As you may (or may not) be aware, Namine was diagnosed with a rare disorder called femoral facial syndrome. This diagnosis is an attempt by her doctors to explain the multiple conditions she was born with: double-inlet left ventricle heart defect, caudal regression syndrome/sacral agenesis, and Pierre Robin sequence. Those are already a mouthful, and caudal regression syndrome brought with it additional side effects: scoliosis and clubfoot.
June 3rd is designated World Clubfoot Day in memory of the birthday of Dr. Ponseti, who developed the Ponseti Method as a non-surgical way to treat the deformity. The severity of Namine’s clubfoot, however, required surgical intervention. She actually had clubfoot repair surgery twice — once by her original orthopedic surgeon, whose name I will not utter here, and again by a different pair of doctors. One, Dr. Brian Black, became her regular orthopedic doctor and bone specialist; he also advised us on Namine’s scoliosis. The other, Dr. John LoGiudice, is a very capable plastic surgeon who grafted the burst vein in Namine’s left foot, thereby saving it.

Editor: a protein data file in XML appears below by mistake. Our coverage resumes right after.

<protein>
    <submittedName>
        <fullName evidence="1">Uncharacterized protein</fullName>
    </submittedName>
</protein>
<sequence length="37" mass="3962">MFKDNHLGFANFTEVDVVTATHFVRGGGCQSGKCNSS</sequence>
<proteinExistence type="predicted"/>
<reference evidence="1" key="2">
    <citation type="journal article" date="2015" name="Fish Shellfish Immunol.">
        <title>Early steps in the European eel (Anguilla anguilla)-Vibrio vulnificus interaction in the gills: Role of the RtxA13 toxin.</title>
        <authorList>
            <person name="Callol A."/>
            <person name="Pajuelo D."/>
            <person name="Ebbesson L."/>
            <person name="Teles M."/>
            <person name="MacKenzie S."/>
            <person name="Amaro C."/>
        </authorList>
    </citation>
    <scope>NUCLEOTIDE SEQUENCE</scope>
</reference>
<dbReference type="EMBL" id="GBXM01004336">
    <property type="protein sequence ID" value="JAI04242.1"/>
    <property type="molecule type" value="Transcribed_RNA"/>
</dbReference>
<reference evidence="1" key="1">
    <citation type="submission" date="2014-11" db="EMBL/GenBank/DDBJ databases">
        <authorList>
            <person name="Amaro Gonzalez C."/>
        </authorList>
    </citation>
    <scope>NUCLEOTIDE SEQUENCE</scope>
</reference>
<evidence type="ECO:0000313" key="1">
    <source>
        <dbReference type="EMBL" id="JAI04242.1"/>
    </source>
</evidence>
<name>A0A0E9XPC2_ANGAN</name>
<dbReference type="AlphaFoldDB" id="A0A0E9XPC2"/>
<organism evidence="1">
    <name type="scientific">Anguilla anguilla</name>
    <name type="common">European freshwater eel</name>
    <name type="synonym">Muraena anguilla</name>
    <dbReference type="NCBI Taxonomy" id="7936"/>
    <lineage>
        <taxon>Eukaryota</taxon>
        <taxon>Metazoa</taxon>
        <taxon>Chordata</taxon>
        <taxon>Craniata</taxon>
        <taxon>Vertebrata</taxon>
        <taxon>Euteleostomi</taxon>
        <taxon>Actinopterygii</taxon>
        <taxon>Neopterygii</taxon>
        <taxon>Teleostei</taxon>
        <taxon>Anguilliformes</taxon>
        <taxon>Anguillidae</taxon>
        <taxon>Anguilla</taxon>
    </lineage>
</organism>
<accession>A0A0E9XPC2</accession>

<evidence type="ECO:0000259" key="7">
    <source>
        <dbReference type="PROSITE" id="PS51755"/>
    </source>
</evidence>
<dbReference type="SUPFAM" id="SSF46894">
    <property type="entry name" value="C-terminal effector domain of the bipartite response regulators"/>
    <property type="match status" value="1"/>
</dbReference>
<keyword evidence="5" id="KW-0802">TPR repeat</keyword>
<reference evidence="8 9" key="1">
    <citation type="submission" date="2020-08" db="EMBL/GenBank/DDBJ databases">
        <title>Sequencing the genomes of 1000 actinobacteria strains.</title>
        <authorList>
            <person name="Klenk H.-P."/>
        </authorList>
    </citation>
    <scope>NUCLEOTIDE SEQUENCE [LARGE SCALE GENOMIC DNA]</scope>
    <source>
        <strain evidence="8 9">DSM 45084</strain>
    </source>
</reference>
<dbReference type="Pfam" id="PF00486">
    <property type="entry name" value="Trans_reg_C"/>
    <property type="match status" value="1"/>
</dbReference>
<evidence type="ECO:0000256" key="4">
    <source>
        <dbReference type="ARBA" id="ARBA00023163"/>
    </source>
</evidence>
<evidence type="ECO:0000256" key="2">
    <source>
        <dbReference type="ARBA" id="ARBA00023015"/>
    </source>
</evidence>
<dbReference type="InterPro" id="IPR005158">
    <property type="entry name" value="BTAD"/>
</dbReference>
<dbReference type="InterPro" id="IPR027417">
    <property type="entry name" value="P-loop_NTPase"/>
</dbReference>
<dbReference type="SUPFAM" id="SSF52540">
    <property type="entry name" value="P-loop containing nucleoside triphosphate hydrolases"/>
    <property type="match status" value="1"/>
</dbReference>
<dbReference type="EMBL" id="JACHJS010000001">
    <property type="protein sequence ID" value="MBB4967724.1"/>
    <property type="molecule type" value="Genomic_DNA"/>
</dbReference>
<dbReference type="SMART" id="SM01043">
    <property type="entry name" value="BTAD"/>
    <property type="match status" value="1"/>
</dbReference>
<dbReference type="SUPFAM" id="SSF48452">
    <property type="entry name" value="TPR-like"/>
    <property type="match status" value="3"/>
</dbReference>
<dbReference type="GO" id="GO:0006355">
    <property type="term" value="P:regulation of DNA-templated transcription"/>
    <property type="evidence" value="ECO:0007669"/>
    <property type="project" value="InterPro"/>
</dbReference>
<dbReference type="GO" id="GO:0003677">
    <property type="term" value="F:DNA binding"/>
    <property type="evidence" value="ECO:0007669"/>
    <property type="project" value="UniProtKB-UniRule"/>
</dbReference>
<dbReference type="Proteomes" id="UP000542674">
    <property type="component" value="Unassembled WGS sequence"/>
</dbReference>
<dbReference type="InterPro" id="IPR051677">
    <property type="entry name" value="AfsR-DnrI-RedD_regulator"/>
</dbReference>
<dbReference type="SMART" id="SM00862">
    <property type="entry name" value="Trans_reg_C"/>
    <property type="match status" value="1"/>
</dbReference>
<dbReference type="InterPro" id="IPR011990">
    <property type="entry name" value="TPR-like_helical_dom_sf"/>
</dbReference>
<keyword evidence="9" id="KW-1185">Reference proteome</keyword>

Clubfoot is a diagnosis that, while the name remains the same, can differ wildly from patient to patient. Namine has had the misfortune to have required invasive surgery in order to correct, but not everyone does. Nevertheless, we are thankful for the capable staff responsible for giving Namine the care she needed. (And we bite our thumbs at the doctor responsible — not that he’d ever admit that — for her near loss of limb.)